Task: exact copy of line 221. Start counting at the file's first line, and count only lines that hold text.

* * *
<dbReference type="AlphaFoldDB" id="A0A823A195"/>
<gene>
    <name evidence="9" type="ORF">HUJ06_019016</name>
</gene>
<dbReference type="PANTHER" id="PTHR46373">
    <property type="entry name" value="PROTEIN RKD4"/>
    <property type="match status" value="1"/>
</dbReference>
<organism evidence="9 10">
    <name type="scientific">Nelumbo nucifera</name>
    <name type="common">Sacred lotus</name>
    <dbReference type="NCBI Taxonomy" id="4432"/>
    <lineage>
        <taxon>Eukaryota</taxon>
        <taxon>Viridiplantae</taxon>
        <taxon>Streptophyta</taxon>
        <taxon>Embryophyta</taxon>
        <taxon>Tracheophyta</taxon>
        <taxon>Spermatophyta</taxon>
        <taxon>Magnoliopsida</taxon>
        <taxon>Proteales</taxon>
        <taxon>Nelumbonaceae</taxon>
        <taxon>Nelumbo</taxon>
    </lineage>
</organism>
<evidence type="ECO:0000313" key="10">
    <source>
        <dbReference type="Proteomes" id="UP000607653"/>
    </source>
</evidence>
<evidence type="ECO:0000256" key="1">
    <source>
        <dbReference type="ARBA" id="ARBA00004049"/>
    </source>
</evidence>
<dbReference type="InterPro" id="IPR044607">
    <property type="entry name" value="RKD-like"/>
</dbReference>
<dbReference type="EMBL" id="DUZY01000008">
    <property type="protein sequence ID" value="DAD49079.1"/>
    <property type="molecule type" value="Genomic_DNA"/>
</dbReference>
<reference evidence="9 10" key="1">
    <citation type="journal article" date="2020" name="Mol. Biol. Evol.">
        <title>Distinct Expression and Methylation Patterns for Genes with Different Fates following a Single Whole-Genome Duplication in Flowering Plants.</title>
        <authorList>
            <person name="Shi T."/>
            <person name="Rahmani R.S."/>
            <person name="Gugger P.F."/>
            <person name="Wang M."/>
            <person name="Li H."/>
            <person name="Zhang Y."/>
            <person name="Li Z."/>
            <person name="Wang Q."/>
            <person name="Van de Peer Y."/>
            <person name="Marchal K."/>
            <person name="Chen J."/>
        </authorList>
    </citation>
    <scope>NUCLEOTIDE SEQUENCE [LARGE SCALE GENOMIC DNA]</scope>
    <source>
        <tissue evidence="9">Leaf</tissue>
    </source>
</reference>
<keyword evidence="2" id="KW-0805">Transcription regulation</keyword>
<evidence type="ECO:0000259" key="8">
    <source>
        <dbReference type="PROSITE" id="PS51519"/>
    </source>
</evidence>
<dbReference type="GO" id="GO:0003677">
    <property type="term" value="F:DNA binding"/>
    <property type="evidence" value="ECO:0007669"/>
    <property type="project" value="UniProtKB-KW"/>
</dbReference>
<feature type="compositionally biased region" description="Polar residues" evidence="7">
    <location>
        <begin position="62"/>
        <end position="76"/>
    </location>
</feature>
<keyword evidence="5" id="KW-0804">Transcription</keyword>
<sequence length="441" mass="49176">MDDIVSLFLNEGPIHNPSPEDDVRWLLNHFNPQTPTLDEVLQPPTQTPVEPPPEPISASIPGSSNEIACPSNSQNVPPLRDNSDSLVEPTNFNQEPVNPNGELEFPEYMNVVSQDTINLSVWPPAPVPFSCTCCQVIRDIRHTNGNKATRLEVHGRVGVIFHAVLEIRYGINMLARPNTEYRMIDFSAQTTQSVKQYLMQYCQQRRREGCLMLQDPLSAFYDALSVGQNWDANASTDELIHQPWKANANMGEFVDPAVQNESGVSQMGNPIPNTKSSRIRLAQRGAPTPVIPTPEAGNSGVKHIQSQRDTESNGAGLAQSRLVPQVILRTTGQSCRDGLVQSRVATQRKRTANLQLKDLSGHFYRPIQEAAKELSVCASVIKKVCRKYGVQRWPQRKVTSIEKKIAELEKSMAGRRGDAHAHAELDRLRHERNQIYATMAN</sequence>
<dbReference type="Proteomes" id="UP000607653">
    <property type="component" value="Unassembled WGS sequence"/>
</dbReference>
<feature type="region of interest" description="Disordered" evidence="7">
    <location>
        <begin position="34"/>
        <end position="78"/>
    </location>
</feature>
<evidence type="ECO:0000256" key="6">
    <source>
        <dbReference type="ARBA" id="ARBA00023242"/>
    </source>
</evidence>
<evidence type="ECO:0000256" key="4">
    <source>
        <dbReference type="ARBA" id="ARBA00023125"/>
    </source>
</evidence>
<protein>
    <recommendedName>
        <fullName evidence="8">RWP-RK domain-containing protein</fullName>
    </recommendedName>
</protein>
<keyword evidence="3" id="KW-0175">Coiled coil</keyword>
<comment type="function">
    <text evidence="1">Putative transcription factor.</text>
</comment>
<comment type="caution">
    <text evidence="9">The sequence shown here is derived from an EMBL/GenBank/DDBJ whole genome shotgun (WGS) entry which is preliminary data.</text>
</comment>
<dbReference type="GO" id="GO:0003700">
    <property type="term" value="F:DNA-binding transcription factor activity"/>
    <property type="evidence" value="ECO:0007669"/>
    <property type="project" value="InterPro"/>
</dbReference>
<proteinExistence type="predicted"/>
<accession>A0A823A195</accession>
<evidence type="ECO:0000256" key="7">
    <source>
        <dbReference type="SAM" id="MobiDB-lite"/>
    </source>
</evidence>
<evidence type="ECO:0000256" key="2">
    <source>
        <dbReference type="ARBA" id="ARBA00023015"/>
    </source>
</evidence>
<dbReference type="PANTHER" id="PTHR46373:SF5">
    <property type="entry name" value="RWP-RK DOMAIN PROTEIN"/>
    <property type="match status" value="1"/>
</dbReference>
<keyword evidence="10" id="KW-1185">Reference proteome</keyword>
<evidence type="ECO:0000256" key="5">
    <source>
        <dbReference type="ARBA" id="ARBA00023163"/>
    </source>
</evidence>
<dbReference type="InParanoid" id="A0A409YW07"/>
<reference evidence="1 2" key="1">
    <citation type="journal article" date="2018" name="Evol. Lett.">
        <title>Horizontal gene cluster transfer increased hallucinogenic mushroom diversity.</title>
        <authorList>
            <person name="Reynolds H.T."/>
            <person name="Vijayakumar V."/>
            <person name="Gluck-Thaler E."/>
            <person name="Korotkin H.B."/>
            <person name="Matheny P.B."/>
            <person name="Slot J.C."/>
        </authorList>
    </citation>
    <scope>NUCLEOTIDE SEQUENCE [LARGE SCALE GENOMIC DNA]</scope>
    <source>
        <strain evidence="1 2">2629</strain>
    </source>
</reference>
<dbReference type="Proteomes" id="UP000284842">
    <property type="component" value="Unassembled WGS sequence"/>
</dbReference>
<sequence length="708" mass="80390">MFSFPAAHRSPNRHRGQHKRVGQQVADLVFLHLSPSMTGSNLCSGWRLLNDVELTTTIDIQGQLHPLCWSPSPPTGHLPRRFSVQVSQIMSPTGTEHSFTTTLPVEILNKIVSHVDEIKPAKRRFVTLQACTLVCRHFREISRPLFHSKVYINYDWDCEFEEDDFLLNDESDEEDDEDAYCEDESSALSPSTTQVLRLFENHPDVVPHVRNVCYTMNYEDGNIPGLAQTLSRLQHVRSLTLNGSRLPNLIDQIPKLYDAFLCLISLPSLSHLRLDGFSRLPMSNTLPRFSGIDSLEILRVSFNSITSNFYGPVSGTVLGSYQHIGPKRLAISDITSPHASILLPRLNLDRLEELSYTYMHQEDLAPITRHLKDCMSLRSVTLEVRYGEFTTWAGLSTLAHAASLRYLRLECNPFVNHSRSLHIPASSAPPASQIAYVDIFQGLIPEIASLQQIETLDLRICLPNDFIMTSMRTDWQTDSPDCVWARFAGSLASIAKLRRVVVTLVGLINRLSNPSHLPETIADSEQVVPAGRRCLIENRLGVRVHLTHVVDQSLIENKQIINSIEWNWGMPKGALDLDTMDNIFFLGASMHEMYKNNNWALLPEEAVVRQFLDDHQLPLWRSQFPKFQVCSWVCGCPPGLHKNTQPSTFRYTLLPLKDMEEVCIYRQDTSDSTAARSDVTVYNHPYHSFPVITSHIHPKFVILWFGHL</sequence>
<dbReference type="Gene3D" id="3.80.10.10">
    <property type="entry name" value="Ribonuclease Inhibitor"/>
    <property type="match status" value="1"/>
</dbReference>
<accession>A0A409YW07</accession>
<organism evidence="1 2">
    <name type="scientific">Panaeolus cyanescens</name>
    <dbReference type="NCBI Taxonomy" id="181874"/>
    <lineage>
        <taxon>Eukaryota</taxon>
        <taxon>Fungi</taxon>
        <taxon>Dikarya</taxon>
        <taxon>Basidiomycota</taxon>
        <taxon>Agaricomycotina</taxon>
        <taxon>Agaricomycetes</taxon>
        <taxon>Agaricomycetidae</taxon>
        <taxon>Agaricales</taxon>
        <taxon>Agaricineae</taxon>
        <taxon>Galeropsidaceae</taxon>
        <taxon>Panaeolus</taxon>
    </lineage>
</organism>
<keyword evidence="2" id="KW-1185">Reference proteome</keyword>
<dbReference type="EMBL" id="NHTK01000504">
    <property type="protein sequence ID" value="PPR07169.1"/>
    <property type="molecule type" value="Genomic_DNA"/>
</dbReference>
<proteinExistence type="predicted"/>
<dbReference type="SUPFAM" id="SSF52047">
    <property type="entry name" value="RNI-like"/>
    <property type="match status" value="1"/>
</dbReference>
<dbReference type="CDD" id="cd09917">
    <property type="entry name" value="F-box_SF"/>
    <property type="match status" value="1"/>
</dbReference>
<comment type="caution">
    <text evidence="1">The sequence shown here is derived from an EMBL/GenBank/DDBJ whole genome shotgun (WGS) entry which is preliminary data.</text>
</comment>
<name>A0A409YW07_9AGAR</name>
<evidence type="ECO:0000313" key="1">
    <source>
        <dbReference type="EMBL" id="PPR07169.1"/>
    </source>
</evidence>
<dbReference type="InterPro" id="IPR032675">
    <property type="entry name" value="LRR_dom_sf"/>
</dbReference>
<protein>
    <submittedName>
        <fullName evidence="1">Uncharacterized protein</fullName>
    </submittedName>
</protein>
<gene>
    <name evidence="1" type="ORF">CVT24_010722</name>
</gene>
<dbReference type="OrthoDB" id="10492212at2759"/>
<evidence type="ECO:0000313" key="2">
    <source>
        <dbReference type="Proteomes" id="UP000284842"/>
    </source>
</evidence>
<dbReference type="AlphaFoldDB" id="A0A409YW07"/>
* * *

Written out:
<evidence type="ECO:0000313" key="2">